A scout should also consider growth factors. Has the propect reached his full height yet? Can he gain or lose weight? Will he become faster or slower? Has he filled out yet? Does he a have history of being hurt? How much has his skills improved from last year.
A good prospect will also have intangible qualities - a strong desire to succeed, coachability, maturity, temperament, improvement, drive, hunger, consistency, knowledge of the game, competitiveness. Does the player have the physical tools plus the strong make up to play in the major leagues. Only about 10% of the players who sign a minor league contract will. (Sometimes it's all about how badly a player wants to reach the top level and how well he's willing to work at.)
Gunned Down - 2013 UPDATE
Part of the information we initially published on this page back in the 90s now seems embarrassingly inaccurate. Here is what we were provided "back in the day"...
One game under a radar gun will tell if the pitcher has the arm strength to be a major league prospect. All the above in gray is what we would now consider the wrong thing to say.
First, about the brand names mentioned...
There are two basic models of radar guns used to clock the speed of fastballs.
A fastball will lose 8 mph from the time it leaves the pitchers hand to the time it crosses home plate. So the JUGS Speed Gun is usually 3-4 mph faster than a Slow Gun. The average major league fastball is 88-89 mph on a JUGS Speed Gun and 84-85 mph on the Ra-Gun. , about 7-8 mph slower. All readings are relative - as long as pitchers are compared the same way. However, scouts will rarely if ever sign a pitcher who does not throw at least 85 mph on the JUGS Speed Gun.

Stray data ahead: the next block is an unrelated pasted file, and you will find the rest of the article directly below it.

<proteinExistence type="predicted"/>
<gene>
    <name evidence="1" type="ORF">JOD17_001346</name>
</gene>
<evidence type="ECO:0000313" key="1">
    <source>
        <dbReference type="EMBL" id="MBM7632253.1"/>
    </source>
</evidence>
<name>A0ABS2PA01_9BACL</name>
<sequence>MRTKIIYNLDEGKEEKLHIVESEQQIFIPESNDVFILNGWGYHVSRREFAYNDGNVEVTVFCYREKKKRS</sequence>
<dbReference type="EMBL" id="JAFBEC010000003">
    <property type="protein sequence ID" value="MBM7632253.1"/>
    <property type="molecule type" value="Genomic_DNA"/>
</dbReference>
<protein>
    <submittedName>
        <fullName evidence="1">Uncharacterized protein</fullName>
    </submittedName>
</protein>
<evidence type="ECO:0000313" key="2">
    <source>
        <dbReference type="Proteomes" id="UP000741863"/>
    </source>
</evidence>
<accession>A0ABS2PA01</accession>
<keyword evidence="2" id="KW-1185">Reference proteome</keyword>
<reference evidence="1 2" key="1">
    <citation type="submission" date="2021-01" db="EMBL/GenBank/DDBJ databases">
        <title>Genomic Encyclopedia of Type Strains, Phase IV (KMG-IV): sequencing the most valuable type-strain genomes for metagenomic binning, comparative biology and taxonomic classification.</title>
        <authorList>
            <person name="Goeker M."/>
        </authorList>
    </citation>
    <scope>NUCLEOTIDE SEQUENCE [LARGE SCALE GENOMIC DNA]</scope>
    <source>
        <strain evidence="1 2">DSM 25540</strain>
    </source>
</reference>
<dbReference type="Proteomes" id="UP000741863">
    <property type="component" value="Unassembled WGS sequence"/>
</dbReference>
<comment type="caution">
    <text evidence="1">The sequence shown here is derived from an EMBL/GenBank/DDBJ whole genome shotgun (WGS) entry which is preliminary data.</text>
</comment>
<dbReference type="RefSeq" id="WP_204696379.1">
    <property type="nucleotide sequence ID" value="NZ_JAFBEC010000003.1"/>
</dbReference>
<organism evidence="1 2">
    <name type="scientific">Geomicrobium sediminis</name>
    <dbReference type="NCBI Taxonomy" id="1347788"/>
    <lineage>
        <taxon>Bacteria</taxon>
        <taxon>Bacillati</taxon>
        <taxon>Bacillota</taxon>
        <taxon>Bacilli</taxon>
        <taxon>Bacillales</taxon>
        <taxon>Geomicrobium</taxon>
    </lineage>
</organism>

- The Jugs Speed Gun (Fast Gun) will pick up the speed of the fastball after it has traveled 3.5 feet,
- A Bushnell or Ra-Gun (Slow Gun) pick up the speed after the ball has traveled mid-way to the plate (for the Ra-Gun it is said to be 40-50 feel, the Bushnell depends more on distance from Gun to Ball).
- Then there is the Glove Radar which straps on the catcher's mitt to give at the plate readings.
Neither the Ra-Gun (if it still exists) or the Jugs would be recommended today. In fact the only brand which any serious scout uses is made by Stalker. Most pro/college scouts use the Stalker II.
The more affordable Stalker Sport 2
is a low-cost, high-value alternative. The Bushnell accuracy is only to the closest mph, and only if you are within 90' of the pitcher (in other words on a Little League diamond). The Glove Radar
remains a valuable training tool for all ages, and uses Doppler radar to read the pitch coming into the glove, but not out of the throwing hand like a gun.
However, the worst thing said in the gray is this...
"One game under a radar gun will tell if the pitcher has the arm strength to be a major league prospect."
In fact, we strongly believe too much reliance has been placed on radar readings. Period. And one outing tells a scout nothing that will put a player into serious consideration. Radar readings do not address stamina, they do not address command and control, show nothing about an understanding of batter deception, or game pace, or handling pressure. In other words, pay attention to the advice at the top of the page.